The twisting plot of JB Priestley’s classic An Inspector Calls cast a web of intrigue amid capitalist greed across the stage at The Regent Theatre, in Stoke-on-Trent, this week.
Ushering in the dark nights of autumn perfectly, this darkly atmospheric tale sees the cold descend and the fog gather as the lives of one horribly privileged family are unmasked and laid bare as the Regent Theatre’s stage is transformed into an early 20th century street scene.
Perched on a pedestal of their own creation, the Birling family, along with their daughters’ newly announced fiancé Gerald Croft, are set for a fall from the moment Inspector Goole knocks on their door.
Cleverly told, the play recounts the grim, uncaring actions of this entitled family who have utter belief in their right to act without impunity and consequence at the expense of the working classes that they view as beneath them.
The stage set sees the family stand above the inquiring inspector, local children and their servant Edna – looking down on the world from their gilded existence. As the play progresses each member of the family is forced to make that symbolic journey down the steps to street level as they narrate their own fall from grace in the context of the inspector’s quest to understand why a young woman has been driven to take her own life.
The strength of the play relies on the quality of the individual performances, which in this case are excellent, captivating the audience with deft characterisations. The cast played their parts to great effect with Liam Brennan putting in a commanding performance as the unflappable and righteous Inspector Goole. His cool calm delivery being the anchor for the play as the story gradually unfolds. As he encourages the members of the family to narrate their own downfall, they each give a characterful performance that allows the script to come to life.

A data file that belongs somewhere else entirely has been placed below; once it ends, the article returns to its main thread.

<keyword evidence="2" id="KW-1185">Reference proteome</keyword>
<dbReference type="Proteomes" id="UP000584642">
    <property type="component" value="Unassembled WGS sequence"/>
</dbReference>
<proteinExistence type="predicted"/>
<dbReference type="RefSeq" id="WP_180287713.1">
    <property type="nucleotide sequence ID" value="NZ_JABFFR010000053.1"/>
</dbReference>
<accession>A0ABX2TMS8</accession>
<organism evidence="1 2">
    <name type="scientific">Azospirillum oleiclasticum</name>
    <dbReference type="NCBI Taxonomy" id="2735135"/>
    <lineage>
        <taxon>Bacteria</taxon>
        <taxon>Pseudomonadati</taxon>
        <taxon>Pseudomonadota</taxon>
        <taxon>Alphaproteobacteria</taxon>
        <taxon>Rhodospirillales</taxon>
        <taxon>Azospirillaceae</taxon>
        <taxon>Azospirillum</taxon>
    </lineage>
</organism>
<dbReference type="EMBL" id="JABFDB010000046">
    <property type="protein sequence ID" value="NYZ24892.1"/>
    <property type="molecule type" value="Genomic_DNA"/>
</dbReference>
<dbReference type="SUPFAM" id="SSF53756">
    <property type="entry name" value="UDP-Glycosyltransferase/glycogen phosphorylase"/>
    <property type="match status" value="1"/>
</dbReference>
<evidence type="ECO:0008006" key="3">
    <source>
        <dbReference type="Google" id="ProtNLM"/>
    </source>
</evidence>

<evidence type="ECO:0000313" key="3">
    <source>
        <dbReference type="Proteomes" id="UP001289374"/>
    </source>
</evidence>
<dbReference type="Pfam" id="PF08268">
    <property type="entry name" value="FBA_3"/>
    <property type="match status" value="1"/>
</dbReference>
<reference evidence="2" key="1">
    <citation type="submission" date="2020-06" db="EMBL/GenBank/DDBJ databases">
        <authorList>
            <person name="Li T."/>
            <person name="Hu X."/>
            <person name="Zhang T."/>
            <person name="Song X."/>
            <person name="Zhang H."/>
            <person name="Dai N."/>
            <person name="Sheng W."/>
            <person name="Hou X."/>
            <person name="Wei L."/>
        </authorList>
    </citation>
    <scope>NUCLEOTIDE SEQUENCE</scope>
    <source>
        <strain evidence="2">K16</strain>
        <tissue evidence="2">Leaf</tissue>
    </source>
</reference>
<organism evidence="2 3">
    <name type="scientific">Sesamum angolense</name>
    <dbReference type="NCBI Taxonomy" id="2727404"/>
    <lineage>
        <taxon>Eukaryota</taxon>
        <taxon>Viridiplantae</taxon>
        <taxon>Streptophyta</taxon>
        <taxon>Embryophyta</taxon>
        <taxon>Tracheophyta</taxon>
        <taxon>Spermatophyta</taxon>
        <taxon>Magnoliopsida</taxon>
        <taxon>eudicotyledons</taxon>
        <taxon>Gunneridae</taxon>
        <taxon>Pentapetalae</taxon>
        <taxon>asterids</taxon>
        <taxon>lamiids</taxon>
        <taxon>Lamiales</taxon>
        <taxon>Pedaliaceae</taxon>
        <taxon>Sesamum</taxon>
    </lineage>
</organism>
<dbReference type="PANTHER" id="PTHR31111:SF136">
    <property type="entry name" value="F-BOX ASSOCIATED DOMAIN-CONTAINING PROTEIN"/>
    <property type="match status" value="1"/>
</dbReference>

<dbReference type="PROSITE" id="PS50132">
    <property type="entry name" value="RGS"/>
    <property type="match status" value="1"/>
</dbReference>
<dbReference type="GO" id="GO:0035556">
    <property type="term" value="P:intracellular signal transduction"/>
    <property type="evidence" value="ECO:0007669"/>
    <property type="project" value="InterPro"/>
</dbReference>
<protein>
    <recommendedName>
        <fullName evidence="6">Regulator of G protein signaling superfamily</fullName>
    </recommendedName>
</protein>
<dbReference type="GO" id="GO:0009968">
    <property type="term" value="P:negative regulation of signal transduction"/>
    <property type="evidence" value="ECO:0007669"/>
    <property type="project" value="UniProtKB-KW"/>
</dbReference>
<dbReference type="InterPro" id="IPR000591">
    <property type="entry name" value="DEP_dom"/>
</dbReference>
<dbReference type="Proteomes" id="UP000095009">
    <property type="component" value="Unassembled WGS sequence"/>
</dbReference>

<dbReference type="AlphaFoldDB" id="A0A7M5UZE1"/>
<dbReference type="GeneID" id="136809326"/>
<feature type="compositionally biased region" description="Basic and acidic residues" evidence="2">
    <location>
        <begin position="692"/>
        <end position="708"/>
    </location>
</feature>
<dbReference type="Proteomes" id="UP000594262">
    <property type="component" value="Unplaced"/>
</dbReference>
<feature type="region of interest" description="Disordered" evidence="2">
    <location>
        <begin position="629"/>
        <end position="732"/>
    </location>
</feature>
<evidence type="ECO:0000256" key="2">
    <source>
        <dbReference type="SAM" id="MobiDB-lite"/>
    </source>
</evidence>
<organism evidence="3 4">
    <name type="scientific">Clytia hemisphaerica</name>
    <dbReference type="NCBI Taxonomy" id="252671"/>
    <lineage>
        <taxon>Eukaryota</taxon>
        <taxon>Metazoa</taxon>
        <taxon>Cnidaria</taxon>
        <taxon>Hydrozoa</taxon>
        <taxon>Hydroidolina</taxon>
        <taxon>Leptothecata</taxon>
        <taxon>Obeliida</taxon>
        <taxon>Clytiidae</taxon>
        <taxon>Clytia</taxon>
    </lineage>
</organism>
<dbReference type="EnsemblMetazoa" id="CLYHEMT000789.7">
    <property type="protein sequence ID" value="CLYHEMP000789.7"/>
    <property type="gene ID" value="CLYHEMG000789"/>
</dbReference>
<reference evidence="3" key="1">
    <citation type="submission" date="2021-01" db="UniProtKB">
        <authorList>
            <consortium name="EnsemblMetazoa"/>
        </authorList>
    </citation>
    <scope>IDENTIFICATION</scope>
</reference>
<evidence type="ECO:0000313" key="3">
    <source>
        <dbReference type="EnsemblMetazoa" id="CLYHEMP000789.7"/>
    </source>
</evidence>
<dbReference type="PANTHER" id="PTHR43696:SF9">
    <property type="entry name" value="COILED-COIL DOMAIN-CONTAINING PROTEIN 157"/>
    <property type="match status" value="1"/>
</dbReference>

Evlyne Oyedokun is excellent as the emotional Sheila Birling, offering an honesty and insight that eludes her entitled family. Jeffrey Harmer carries an air of authority and misplaced integrity as the head of the family, while Christine Kavanagh is fantastically aloof as the haughty, cold Sybil Birling. Simon Cotton elicits a range of emotional responses as his character Gerald Croft switches from cheat to compassionate chancer, while George Rowlands is excellent as the selfish, rakish Eric Birling.
Delivered as a one act play at The Regent, this continuity helps to maintain the suspense and fluidity of the story, while the score and lighting add a dark, foreboding atmosphere. While the size of the audience and the venue may have at first felt like a slight distraction from the action onstage, the power of the performances overrode the audience noise to make for compelling theatre.
This performance of An Inspector Calls is a classic tale, told well and brimming with atmosphere. Set more than 100 years ago, this story of class and the cruel divide between rich and poor is just as relevant as it ever was. An Inspector Calls is at The Regent Theatre until Saturday, October 8; book tickets online.